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We had 420 more people working in financial services in 2015, 320 more in construction, building new offices and homes and 560 more in private sector health and educational services, providing care and related services.


It proposed changes in personal tax, impôts increases and higher stamp duty for high value properties and it highlighted a number of reviews of various aspects of our tax system. The information we gather will help us decide how to fund the growing cost of health and social care into the future.


Jersey knows the value of a healthy business sector and we will continue to maintain a tax structure which encourages investment, growth and creates significant job opportunities, particularly for our young people.


Managing a successful future will require strategic direction and investment over many years, so the Council of Ministers is introducing a new approach to long term planning that reflects international advice and well established practice. The key elements of this new approach are to focus on outcomes that Islanders can identify with, such as living longer, healthier lives or getting good jobs. These outcomes would remain in place for the long term rather than for a single election cycle, and each successive government would decide which outcomes are their priority and how they plan to achieve them.


tment over many


would increase by two-thirds. More than one in four Islanders would be a pensioner.


The approach would also use a number of indicators which demonstrate whether or not we are succeeding in our aims, with a focus on the impact our policies are making on people's lives rather than on how essential services are delivered. We see this long term planning as an opportunity for government to work together with the private, voluntary and community sectors to tackle the biggest challenges facing our Island, like the growing demands on health services from an ageing population.


The focal point of this new approach will be a long term Island Vision that describes what we, as a community, believe Jersey can achieve over the next 20 years and defines the level of change required. That means understanding where we are now, what we value most about Jersey today and agreeing our shared aspirations for the future.


Our vision is to make Jersey an even better place to live in the years ahead. In a world in which many of the changes we will face are unpredictable, one is already certain: if we are to achieve our ambitions, we must adapt to the unprecedented and permanent demographic shift that is gathering pace in our community – the ageing of our population as a generation of 20th century Baby Boomers start hitting retirement age.


If inward and outward migration balanced between now and 2035, Jersey’s population would grow by less than 3% due to natural growth but the number of Islanders aged over 65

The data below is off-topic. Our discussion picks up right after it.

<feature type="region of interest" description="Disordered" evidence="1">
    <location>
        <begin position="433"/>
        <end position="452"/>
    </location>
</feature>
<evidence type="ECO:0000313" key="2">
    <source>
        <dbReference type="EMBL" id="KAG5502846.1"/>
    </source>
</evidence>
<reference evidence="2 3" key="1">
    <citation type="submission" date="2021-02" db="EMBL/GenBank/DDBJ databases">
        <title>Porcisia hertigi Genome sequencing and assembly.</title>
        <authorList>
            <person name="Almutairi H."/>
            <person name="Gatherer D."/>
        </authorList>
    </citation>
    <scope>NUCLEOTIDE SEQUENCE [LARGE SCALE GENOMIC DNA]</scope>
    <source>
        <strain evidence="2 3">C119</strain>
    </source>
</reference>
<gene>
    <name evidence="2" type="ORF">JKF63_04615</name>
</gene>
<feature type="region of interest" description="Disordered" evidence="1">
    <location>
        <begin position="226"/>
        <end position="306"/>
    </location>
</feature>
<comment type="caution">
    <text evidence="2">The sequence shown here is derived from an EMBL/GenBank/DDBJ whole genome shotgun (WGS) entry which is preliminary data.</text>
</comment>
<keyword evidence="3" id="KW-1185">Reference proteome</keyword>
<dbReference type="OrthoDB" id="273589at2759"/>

Increasing life expectancy means that the proportion of older people would grow even faster. By 2035, nearly one in 12 Islanders would be aged 80 or more. The number of working- age residents would decline by nearly 7,000 as the pace at which older Islanders retired outgrew the supply of younger people starting work. This is a global phenomenon on an unprecedented scale, with countries across the world at different stages of the process and with different paces of change. Failure to adapt carries significant implications in terms of health care, pensions, social isolation and exclusion.


The societies that succeed will realise the benefits for individuals and families and reap socio-economic dividends. The way Jersey manages the start of this transition will largely be played out over the course of this plan. Its custodians will have a once in a generation opportunity to establish the beginnings of systemic change and innovation.


We want to create ways for people to help one another so that older people can live well and remain active participants in society for longer. We will encourage health behaviours and peer support to improve health outcomes and enable all of us to age better. We will create new employment options that enable people to work purposefully and enjoyably in the second half of life. We will enable older people to live where they want through new housing models which combine high quality accommodation with friendships and support.


A wide-ranging survey that gathered views from more than 4,000 islanders painted a positive view of Jersey today, with 80% of the outcomes scoring positively overall. More than half of respondents held positive views for 18 outcomes, compared to just one outcome where an overall majority of people held a negative view. Community safety, health care,


An Ageing Island Page 11


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